Throughout the course of their near 114-year history, the South Sydney Rabbitohs have become renowned for a multitude of reasons.

The club once dubbed the 'Pride of the League' are both famed for having won the most premierships in the competition with 21 and also for their rich record of producing talent that has seen some of the game's greatest ever names wear cardinal and myrtle jerseys.

Still, if it wasn't for the perpetual nourishment of their juniors competition, and the many sterling kids that have cut their teeth across playing paddocks from Mascot to La Perouse, there is no telling how different both the past and the present would appear.

According to a Wednesday morning report from The Daily Telegraph's Dean Ritchie, Souths Juniors have tipped in upwards of $2 million to their local competition this season and have committed more than $100 million since their formation in 1957.

Though many names have made the grade due to this financing, the devotion has paid dividends again this year, as current Souths stars Adam Reynolds, Cameron Murray, Keaon Koloamatangi, Campbell Graham, Alex Johnston and Blake Taaffe have all risen from grassroots programs to the Grand Final in 2021.

SYDNEY, AUSTRALIA - APRIL 06: Adam Reynolds of the Rabbitohs in action during the round five NRL match between the St George Illawarra Dragons and the South Sydney Rabbitohs at UOW Jubilee Oval on April 6, 2018 in Sydney, Australia. (Photo by Mark Nolan/Getty Images)

Speaking ahead of the club's 35th decider this Sunday, Souths Juniors President Keith McCraw explained that his collective's efforts meant that all youngsters in the area could realistically dream of following in the aforementioned sextet's footsteps.

“Since the foundation of the club, I’d suggest comfortably $100m that has been put into the propagation of junior rugby league,” McCraw told Ritchie.

"We put in north of $2m a year.

“We cover shorts, socks, jumpers, insurance, we accredit their coaches and officials, we pay the rental, we pay the rental for the lighting at their grounds, we pay for the referees’ fees and give grants to the clubs. We pay everything.

“That’s what the club was built for – to propagate junior rugby league."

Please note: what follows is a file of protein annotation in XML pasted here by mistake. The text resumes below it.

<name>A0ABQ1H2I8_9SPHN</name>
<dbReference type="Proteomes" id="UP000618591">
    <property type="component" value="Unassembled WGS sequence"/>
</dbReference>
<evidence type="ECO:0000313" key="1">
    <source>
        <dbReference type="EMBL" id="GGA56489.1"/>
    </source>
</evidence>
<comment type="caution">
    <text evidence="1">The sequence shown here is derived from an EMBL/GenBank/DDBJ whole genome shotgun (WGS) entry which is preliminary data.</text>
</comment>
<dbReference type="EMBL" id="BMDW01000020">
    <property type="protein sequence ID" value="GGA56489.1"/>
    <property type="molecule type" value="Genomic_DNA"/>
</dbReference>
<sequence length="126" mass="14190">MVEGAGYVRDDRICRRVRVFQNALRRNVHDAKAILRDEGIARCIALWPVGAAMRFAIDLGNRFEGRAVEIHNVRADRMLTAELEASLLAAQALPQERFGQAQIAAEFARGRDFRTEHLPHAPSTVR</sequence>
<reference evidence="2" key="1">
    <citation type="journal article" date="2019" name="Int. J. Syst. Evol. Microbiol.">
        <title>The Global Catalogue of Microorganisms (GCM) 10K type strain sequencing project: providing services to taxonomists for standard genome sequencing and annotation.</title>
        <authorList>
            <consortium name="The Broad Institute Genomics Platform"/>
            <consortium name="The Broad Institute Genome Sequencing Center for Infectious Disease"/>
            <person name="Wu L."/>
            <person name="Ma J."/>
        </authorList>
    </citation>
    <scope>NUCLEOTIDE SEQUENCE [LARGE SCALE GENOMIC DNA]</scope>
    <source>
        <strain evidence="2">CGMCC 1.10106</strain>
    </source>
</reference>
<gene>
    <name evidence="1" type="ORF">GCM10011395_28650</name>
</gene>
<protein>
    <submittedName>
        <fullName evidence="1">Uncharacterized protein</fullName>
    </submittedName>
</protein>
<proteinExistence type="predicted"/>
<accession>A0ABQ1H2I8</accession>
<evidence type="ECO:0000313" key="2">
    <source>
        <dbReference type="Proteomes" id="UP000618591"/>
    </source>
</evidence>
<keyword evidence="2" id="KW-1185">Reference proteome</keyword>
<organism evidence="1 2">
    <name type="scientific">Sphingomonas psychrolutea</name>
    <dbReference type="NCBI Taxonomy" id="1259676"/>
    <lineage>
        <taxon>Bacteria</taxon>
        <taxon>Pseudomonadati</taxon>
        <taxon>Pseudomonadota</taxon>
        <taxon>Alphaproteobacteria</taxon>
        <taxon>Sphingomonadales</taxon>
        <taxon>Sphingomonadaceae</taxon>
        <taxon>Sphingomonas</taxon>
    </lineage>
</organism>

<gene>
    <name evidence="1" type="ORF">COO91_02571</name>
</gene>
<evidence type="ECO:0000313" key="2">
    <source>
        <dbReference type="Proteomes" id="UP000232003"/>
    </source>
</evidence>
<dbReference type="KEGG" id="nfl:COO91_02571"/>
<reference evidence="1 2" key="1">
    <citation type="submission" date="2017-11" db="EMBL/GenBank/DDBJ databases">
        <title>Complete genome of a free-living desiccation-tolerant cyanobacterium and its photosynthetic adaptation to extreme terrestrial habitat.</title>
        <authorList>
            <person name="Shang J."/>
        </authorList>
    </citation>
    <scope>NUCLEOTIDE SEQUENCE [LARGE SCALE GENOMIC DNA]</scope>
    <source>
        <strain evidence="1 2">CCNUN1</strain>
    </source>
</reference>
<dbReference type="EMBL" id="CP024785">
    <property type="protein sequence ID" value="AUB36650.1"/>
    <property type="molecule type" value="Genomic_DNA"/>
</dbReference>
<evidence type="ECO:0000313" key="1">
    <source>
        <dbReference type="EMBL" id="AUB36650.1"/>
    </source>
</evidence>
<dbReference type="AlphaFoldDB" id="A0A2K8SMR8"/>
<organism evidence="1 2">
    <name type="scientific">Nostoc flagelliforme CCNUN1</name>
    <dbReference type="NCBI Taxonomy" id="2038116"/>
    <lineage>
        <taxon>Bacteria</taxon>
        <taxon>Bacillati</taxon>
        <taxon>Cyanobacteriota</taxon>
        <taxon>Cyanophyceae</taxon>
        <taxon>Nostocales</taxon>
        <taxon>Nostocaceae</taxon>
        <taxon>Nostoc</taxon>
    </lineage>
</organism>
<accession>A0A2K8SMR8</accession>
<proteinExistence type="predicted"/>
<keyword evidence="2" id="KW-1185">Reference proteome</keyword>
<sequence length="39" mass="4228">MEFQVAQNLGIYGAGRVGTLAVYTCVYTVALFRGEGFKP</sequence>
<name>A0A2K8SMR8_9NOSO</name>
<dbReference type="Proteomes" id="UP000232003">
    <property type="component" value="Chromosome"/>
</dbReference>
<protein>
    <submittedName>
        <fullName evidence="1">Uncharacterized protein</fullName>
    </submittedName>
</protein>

NEWCASTLE, AUSTRALIA - JULY 09: Blake Taaffe of the Rabbitohs passes during the round 17 NRL match between the South Sydney Rabbitohs and the North Queensland Cowboys at McDonald Jones Stadium, on July 09, 2021, in Newcastle, Australia. (Photo by Mark Kolbe/Getty Images)

While other program's initiatives may be reliant on parents paying fees to see their children learn the code, Souths' equitable beliefs mean that irrespective of their backgrounds, no kid is ever left behind.

“We have some housing estates out here and not everyone can afford to have their kids playing sport. Every kid runs out equal, whether their dad is a doctor or unemployed," McCraw continued.

“I’ve seen those six kids come through from nappy grade. We gave them their start and they have never forgotten where they came from. It’s wonderful.”

SYDNEY, AUSTRALIA - JULY 02: Alex Johnston of the Rabbitohs scores a try during the round 17 NRL match between the South Sydney Rabbitohs and the Penrith Panthers at ANZ Stadium on July 2, 2017 in Sydney, Australia. (Photo by Mark Kolbe/Getty Images)

Bunnies' CEO Blake Solly championed the work of McCraw's group when speaking to Ritchie and emphatically stated that the Rabbits always ran truest when their own people were pulling on their jersey.

“Souths has always been at their strongest when there is a core group of juniors in our side," he explained.

"We had five in our top 17 for the 2014 grand final and it’s wonderful to now have six in 2021."

SYDNEY, AUSTRALIA - JULY 28: John Sutton of the Rabbitohs acknowledges the crowd as he leaves the field after playing his 300th match during the round 20 NRL match between the South Sydney Rabbitohs and the Parramatta Eels at ANZ Stadium on July 28, 2018 in Sydney, Australia. (Photo by Mark Kolbe/Getty Images)

Having been a schoolboy the last time the self-titled 'Oldest, Proudest and Loudest' side reigned supreme, Campbell Graham explained that his roots in the area had made him even keener to deliver it rewards this weekend.

“Souths Juniors are so invested in developing their players and this would be the ultimate repayment, to win a premiership for the club,” the Coogee and Maroubra product explained to The Daily Telegraph.

“It’s just another reason why I want to bring the trophy home."

NRL Rd 7 - Panthers v Rabbitohs
SYDNEY, AUSTRALIA - JUNE 25: Campbell Graham of the Rabbitohs is tackled during the round seven NRL match between the Penrith Panthers and the South Sydney Rabbitohs at Netstrata Jubilee Stadium on June 25, 2020 in Sydney, Australia. (Photo by Matt King/Getty Images)

Despite wider Sydney still being locked down ahead of the season's decider, the 22-year-old revealed that mood around Redfern was still at fever pitch.

“I was talking to Cameron Murray the other day about how good the buzz and atmosphere would be around the place this week," Graham continued.

“We are getting videos and messages from people I grew up with saying how excited they are, given it’s a tough time in lockdown back in Sydney.

“This has given them something to smile about which is a great feeling. You know how much the community is invested in the club.

“To hopefully be part of that successful history would be unreal. And there are five other boys who have taken a very similar pathway to me.”

Graham and his mates from the neighborhood will take on Penrith this Sunday for the chance to bring home South Sydney's 22nd premiership.